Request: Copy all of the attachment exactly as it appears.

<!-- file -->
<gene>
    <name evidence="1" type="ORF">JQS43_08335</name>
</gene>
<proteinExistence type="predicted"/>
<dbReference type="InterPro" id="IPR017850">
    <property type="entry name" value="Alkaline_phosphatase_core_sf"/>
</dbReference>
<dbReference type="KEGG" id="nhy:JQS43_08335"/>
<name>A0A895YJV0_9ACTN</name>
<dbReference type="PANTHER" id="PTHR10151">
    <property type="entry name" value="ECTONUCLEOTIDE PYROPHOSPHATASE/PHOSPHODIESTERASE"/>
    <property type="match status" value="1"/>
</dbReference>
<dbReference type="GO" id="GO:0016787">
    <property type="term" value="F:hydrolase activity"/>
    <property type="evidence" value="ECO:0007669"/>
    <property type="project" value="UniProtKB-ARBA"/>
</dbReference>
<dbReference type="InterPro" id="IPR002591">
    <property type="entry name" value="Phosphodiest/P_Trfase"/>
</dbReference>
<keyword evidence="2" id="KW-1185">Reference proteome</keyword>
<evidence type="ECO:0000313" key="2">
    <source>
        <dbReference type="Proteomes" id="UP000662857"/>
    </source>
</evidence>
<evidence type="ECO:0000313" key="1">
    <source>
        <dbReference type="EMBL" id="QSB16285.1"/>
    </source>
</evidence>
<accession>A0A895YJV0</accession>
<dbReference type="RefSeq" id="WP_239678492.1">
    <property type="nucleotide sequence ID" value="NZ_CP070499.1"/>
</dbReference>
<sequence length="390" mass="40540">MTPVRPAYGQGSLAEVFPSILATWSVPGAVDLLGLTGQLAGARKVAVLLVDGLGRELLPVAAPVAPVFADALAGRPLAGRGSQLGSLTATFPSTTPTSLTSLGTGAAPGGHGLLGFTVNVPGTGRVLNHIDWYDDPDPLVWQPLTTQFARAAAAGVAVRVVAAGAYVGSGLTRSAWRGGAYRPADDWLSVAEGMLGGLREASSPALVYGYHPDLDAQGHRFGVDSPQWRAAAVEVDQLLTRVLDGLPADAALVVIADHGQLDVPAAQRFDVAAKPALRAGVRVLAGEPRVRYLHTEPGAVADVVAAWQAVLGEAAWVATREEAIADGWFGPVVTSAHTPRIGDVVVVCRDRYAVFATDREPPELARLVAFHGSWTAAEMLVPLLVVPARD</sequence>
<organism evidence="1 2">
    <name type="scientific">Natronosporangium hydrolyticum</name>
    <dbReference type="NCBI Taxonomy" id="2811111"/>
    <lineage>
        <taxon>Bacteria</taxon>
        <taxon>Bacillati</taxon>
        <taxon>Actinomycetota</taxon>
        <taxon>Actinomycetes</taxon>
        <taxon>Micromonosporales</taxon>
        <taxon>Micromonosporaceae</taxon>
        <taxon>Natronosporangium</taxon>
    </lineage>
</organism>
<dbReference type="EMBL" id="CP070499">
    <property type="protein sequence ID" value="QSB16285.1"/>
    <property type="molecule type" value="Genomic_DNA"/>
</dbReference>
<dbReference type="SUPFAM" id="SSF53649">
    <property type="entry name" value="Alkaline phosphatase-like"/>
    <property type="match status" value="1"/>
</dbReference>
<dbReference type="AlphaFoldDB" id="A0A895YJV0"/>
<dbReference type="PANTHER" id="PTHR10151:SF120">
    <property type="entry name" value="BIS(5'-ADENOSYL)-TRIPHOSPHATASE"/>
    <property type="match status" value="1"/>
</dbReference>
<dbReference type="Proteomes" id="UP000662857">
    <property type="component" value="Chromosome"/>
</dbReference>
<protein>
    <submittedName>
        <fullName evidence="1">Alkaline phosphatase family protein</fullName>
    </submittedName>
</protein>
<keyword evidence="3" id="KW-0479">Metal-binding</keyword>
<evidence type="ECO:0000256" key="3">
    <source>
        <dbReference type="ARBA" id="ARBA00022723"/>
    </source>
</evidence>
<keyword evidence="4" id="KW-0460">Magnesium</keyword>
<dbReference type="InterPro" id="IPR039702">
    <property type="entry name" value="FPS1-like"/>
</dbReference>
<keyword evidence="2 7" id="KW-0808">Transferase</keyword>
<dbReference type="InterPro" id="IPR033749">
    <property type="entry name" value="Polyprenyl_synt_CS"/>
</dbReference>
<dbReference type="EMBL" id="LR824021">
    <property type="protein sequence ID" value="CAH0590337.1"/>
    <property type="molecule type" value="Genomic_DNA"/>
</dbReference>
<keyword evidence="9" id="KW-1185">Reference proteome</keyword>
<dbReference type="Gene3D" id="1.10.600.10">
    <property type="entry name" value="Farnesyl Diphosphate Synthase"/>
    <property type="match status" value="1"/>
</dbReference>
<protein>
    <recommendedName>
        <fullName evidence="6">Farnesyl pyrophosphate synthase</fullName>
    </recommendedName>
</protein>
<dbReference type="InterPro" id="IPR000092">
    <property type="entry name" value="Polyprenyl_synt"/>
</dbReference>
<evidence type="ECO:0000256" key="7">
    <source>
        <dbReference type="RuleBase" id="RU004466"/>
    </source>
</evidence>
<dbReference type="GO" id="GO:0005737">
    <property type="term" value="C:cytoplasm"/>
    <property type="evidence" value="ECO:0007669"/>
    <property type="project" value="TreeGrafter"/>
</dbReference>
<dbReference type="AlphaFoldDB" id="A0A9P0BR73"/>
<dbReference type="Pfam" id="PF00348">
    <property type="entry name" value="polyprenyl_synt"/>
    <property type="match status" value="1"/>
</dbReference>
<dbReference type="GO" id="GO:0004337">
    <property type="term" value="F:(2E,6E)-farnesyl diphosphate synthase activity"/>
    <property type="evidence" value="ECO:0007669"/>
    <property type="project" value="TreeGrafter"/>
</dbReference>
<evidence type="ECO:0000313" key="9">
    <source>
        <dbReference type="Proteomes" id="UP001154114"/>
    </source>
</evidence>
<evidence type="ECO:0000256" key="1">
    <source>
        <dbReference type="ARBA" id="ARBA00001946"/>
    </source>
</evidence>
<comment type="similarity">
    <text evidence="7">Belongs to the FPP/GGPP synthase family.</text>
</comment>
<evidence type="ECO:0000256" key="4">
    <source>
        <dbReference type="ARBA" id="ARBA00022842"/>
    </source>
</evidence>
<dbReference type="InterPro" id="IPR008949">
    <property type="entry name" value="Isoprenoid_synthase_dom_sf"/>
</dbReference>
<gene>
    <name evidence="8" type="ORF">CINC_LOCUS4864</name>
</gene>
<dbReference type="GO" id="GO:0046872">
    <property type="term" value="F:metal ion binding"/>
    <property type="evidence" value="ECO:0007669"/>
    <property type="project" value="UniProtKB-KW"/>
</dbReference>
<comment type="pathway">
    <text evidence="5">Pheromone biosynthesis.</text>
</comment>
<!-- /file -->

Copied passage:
<gene>
    <name evidence="1" type="ORF">JQS43_08335</name>
</gene>
<proteinExistence type="predicted"/>
<dbReference type="InterPro" id="IPR017850">
    <property type="entry name" value="Alkaline_phosphatase_core_sf"/>
</dbReference>
<dbReference type="KEGG" id="nhy:JQS43_08335"/>
<name>A0A895YJV0_9ACTN</name>
<dbReference type="PANTHER" id="PTHR10151">
    <property type="entry name" value="ECTONUCLEOTIDE PYROPHOSPHATASE/PHOSPHODIESTERASE"/>
    <property type="match status" value="1"/>
</dbReference>
<dbReference type="GO" id="GO:0016787">
    <property type="term" value="F:hydrolase activity"/>
    <property type="evidence" value="ECO:0007669"/>
    <property type="project" value="UniProtKB-ARBA"/>
</dbReference>
<dbReference type="InterPro" id="IPR002591">
    <property type="entry name" value="Phosphodiest/P_Trfase"/>
</dbReference>
<keyword evidence="2" id="KW-1185">Reference proteome</keyword>
<evidence type="ECO:0000313" key="2">
    <source>
        <dbReference type="Proteomes" id="UP000662857"/>
    </source>
</evidence>
<evidence type="ECO:0000313" key="1">
    <source>
        <dbReference type="EMBL" id="QSB16285.1"/>
    </source>
</evidence>
<accession>A0A895YJV0</accession>
<dbReference type="RefSeq" id="WP_239678492.1">
    <property type="nucleotide sequence ID" value="NZ_CP070499.1"/>
</dbReference>
<sequence length="390" mass="40540">MTPVRPAYGQGSLAEVFPSILATWSVPGAVDLLGLTGQLAGARKVAVLLVDGLGRELLPVAAPVAPVFADALAGRPLAGRGSQLGSLTATFPSTTPTSLTSLGTGAAPGGHGLLGFTVNVPGTGRVLNHIDWYDDPDPLVWQPLTTQFARAAAAGVAVRVVAAGAYVGSGLTRSAWRGGAYRPADDWLSVAEGMLGGLREASSPALVYGYHPDLDAQGHRFGVDSPQWRAAAVEVDQLLTRVLDGLPADAALVVIADHGQLDVPAAQRFDVAAKPALRAGVRVLAGEPRVRYLHTEPGAVADVVAAWQAVLGEAAWVATREEAIADGWFGPVVTSAHTPRIGDVVVVCRDRYAVFATDREPPELARLVAFHGSWTAAEMLVPLLVVPARD</sequence>
<organism evidence="1 2">
    <name type="scientific">Natronosporangium hydrolyticum</name>
    <dbReference type="NCBI Taxonomy" id="2811111"/>
    <lineage>
        <taxon>Bacteria</taxon>
        <taxon>Bacillati</taxon>
        <taxon>Actinomycetota</taxon>
        <taxon>Actinomycetes</taxon>
        <taxon>Micromonosporales</taxon>
        <taxon>Micromonosporaceae</taxon>
        <taxon>Natronosporangium</taxon>
    </lineage>
</organism>
<dbReference type="EMBL" id="CP070499">
    <property type="protein sequence ID" value="QSB16285.1"/>
    <property type="molecule type" value="Genomic_DNA"/>
</dbReference>
<dbReference type="SUPFAM" id="SSF53649">
    <property type="entry name" value="Alkaline phosphatase-like"/>
    <property type="match status" value="1"/>
</dbReference>
<dbReference type="AlphaFoldDB" id="A0A895YJV0"/>
<dbReference type="PANTHER" id="PTHR10151:SF120">
    <property type="entry name" value="BIS(5'-ADENOSYL)-TRIPHOSPHATASE"/>
    <property type="match status" value="1"/>
</dbReference>
<dbReference type="Proteomes" id="UP000662857">
    <property type="component" value="Chromosome"/>
</dbReference>
<protein>
    <submittedName>
        <fullName evidence="1">Alkaline phosphatase family protein</fullName>
    </submittedName>
</protein>
<keyword evidence="3" id="KW-0479">Metal-binding</keyword>
<evidence type="ECO:0000256" key="3">
    <source>
        <dbReference type="ARBA" id="ARBA00022723"/>
    </source>
</evidence>
<keyword evidence="4" id="KW-0460">Magnesium</keyword>
<dbReference type="InterPro" id="IPR039702">
    <property type="entry name" value="FPS1-like"/>
</dbReference>
<keyword evidence="2 7" id="KW-0808">Transferase</keyword>
<dbReference type="InterPro" id="IPR033749">
    <property type="entry name" value="Polyprenyl_synt_CS"/>
</dbReference>
<dbReference type="EMBL" id="LR824021">
    <property type="protein sequence ID" value="CAH0590337.1"/>
    <property type="molecule type" value="Genomic_DNA"/>
</dbReference>
<keyword evidence="9" id="KW-1185">Reference proteome</keyword>
<dbReference type="Gene3D" id="1.10.600.10">
    <property type="entry name" value="Farnesyl Diphosphate Synthase"/>
    <property type="match status" value="1"/>
</dbReference>
<protein>
    <recommendedName>
        <fullName evidence="6">Farnesyl pyrophosphate synthase</fullName>
    </recommendedName>
</protein>
<dbReference type="InterPro" id="IPR000092">
    <property type="entry name" value="Polyprenyl_synt"/>
</dbReference>
<evidence type="ECO:0000256" key="7">
    <source>
        <dbReference type="RuleBase" id="RU004466"/>
    </source>
</evidence>
<dbReference type="GO" id="GO:0005737">
    <property type="term" value="C:cytoplasm"/>
    <property type="evidence" value="ECO:0007669"/>
    <property type="project" value="TreeGrafter"/>
</dbReference>
<dbReference type="AlphaFoldDB" id="A0A9P0BR73"/>
<dbReference type="Pfam" id="PF00348">
    <property type="entry name" value="polyprenyl_synt"/>
    <property type="match status" value="1"/>
</dbReference>
<dbReference type="GO" id="GO:0004337">
    <property type="term" value="F:(2E,6E)-farnesyl diphosphate synthase activity"/>
    <property type="evidence" value="ECO:0007669"/>
    <property type="project" value="TreeGrafter"/>
</dbReference>
<evidence type="ECO:0000313" key="9">
    <source>
        <dbReference type="Proteomes" id="UP001154114"/>
    </source>
</evidence>
<evidence type="ECO:0000256" key="1">
    <source>
        <dbReference type="ARBA" id="ARBA00001946"/>
    </source>
</evidence>
<comment type="similarity">
    <text evidence="7">Belongs to the FPP/GGPP synthase family.</text>
</comment>
<evidence type="ECO:0000256" key="4">
    <source>
        <dbReference type="ARBA" id="ARBA00022842"/>
    </source>
</evidence>
<dbReference type="InterPro" id="IPR008949">
    <property type="entry name" value="Isoprenoid_synthase_dom_sf"/>
</dbReference>
<gene>
    <name evidence="8" type="ORF">CINC_LOCUS4864</name>
</gene>
<dbReference type="GO" id="GO:0046872">
    <property type="term" value="F:metal ion binding"/>
    <property type="evidence" value="ECO:0007669"/>
    <property type="project" value="UniProtKB-KW"/>
</dbReference>
<comment type="pathway">
    <text evidence="5">Pheromone biosynthesis.</text>
</comment>